(New York) – Syrian armed groups are endangering civilians, including women, and detaining soldiers by placing them in metal cages throughout Eastern Ghouta. The armed groups say they are doing that to deter indiscriminate government attacks on the area.
The use of detained soldiers and civilians in this manner illegally puts them at grave risk of harm, Human Rights Watch said. The practice constitutes hostage-taking and an outrage against their personal dignity, which are both war crimes.
“Nothing can justify caging people and intentionally putting them in harm’s way, even if the purpose is to stop indiscriminate government attacks,” said Nadim Houry, deputy Middle East director. “Ending Syria’s downward spiral requires international backers of armed groups as well as the government to make protecting civilians a top priority.”
A video posted on November 1, 2015, by the Shaam News Network, a local opposition outlet, shows trucks transporting cages, each containing between four to eight men or women.
The accompanying text states, “Rebels in Ghouta have distributed 100 cages, with each cage containing approximately seven people and the plan is afoot to produce 1,000 cages to distribute in Eastern Ghouta … in different parts of Douma city particularly in public places and markets that have been attacked in the past by the regime and Russian air-force.” The footage includes interviews with a detained colonel and two Alawite women being held in metal cages.
The largest armed group in Eastern Ghoutta is Jaysh al-Islam, headed by Zahran Alloush. While the group has not claimed responsibility for this decision, the Syrian Observatory for Human Rights accused Jaysh al-Islam of responsibility for the action. In the course of fighting between armed groups and government forces in the nearby `Adra al-`Omalia in December 2013, Jabhat al-Nusra and Jaysh al-Islam abducted hundreds of civilians, mostly Alawites, according to the United Nations Commission of Inquiry on Syria. The hostages, many of them women and children, are being held in unidentified locations in Eastern Ghouta. The concern is that they are among those in these cages.
Syrian government forces have repeatedly attacked residential areas and popular markets in Eastern Ghouta, where an estimated 150,000 civilians still live. On October 30, government attacks on a marketplace in Douma, the largest town in Eastern Ghouta, killed at least 70 people and wounded 550, according to Doctors Without Borders (MSF). On August 16, government air attacks on Douma’s popular markets and residential areas killed at least 112 people, whom witnesses and first responders said were overwhelmingly civilian. The consequences of these attacks has been made worse by the siege government forces have imposed on Eastern Ghouta, limiting access to food, clean water, and medical care.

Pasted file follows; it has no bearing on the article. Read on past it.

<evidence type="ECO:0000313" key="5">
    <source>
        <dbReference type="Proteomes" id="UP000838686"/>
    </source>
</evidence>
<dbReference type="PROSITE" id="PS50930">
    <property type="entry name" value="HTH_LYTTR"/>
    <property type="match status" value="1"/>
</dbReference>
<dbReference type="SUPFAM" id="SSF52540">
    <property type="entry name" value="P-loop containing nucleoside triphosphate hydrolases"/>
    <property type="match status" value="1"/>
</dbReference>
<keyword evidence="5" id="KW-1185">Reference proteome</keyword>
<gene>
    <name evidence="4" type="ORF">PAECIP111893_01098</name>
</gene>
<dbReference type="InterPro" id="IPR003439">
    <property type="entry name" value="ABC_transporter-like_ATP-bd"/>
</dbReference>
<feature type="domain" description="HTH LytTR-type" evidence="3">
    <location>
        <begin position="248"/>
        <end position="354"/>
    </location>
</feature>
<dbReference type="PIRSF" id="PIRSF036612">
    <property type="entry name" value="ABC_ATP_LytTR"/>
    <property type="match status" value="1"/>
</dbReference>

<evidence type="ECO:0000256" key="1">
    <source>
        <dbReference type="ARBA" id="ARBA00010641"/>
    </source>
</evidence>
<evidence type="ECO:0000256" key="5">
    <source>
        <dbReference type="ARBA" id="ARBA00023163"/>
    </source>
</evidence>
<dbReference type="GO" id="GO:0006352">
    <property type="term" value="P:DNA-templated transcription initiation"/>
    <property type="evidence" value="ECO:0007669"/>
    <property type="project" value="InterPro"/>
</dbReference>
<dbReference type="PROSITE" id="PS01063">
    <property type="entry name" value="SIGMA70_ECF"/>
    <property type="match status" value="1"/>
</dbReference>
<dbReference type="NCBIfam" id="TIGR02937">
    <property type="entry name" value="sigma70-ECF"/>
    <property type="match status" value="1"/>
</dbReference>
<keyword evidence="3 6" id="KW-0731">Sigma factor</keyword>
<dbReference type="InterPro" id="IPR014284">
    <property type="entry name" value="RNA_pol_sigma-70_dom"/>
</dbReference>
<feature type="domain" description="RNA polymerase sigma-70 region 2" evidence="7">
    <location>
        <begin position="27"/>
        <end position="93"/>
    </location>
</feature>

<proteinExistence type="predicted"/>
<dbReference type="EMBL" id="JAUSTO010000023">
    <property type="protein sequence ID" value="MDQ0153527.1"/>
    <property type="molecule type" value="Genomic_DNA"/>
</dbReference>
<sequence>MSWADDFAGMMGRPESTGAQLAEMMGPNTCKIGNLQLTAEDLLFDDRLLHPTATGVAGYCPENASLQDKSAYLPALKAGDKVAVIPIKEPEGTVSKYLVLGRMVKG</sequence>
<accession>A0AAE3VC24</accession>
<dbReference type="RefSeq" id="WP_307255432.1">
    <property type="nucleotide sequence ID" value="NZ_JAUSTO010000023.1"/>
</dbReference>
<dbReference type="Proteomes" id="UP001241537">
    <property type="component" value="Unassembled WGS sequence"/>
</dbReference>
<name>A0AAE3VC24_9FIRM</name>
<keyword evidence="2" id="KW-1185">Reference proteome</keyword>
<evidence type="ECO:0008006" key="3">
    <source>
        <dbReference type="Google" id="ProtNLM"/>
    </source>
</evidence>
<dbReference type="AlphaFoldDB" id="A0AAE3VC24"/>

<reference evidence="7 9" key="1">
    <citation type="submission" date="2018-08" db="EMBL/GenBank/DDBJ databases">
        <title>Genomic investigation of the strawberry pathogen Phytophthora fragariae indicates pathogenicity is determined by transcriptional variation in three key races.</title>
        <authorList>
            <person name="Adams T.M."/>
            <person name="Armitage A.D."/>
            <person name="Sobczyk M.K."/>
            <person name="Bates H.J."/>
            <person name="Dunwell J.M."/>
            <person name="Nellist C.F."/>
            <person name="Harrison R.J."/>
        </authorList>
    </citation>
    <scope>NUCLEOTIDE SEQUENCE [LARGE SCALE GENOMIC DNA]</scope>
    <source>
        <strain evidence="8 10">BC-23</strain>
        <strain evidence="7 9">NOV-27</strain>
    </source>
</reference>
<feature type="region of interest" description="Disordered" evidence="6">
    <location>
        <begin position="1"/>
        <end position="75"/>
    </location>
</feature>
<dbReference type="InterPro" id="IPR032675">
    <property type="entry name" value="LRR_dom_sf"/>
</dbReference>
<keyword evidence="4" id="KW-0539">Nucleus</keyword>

The Shaam video includes interviews with local residents who justify the use of the cages by arguing that this may deter further attacks. “Your women are our women,” a teenage boy standing near one of the cages is filmed as saying. “If you want to kill my mother, you will kill them too.”
On October 30, the day of the government attacks on Douma that killed a reported 70 people, key regional and international actors on Syria met in Vienna to discuss the conflict. They issued a nine-point statement agreeing on some issues but failing to agree on immediate measures to stop indiscriminate attacks.
In situations of armed conflict in which international humanitarian law applies, hostage-taking is considered a war crime. This is defined as detaining people, and then threatening them to compel a third party to carry out or abstain from specific acts as an explicit or implicit condition for the hostages’ release or safety.
International humanitarian law also bans outrages upon personal dignity, which are defined in the Elements of Crimes for the International Criminal Court as acts that humiliate, degrade, or otherwise violate the dignity of a person to such a degree “as to be generally recognized as an outrage upon personal dignity.”
“Human shielding” is also prohibited in international law. The Geneva Conventions and the statute of the International Criminal Court couch the prohibition against using human shields in terms of using the presence of civilians or other protected people, such as detained fighters, to make certain points, areas, or military forces immune from military operations. State practice establishes this rule as a norm of customary international law, applicable in both international and non-international armed conflicts.
This is the second reported instance in Syria of placing detainees in cages to use them to attempt to deter attacks. On September 13, a Facebook page used to spread local news from Fu`a and Kefraya, two Shia towns in Idlib besieged by Jaysh al-Fateh, a coalition of opposition armed groups including Ahrar al-Sham and Jabhat al-Nusra, posted images of a cage that they claimed contained detained Jaysh al-Fateh combatants that had been placed on top of a building in the besieged communities by fighters defending the towns. Their stated aim was reportedly to deter indiscriminate shelling by Jaysh al-Fateh.
“Syrians get no protection from mere statements at international conferences,” Houry said. “The path forward for international and regional players should include concrete measures to force the warring parties to release thousands of unlawfully detained people and to stop indiscriminate attacks.”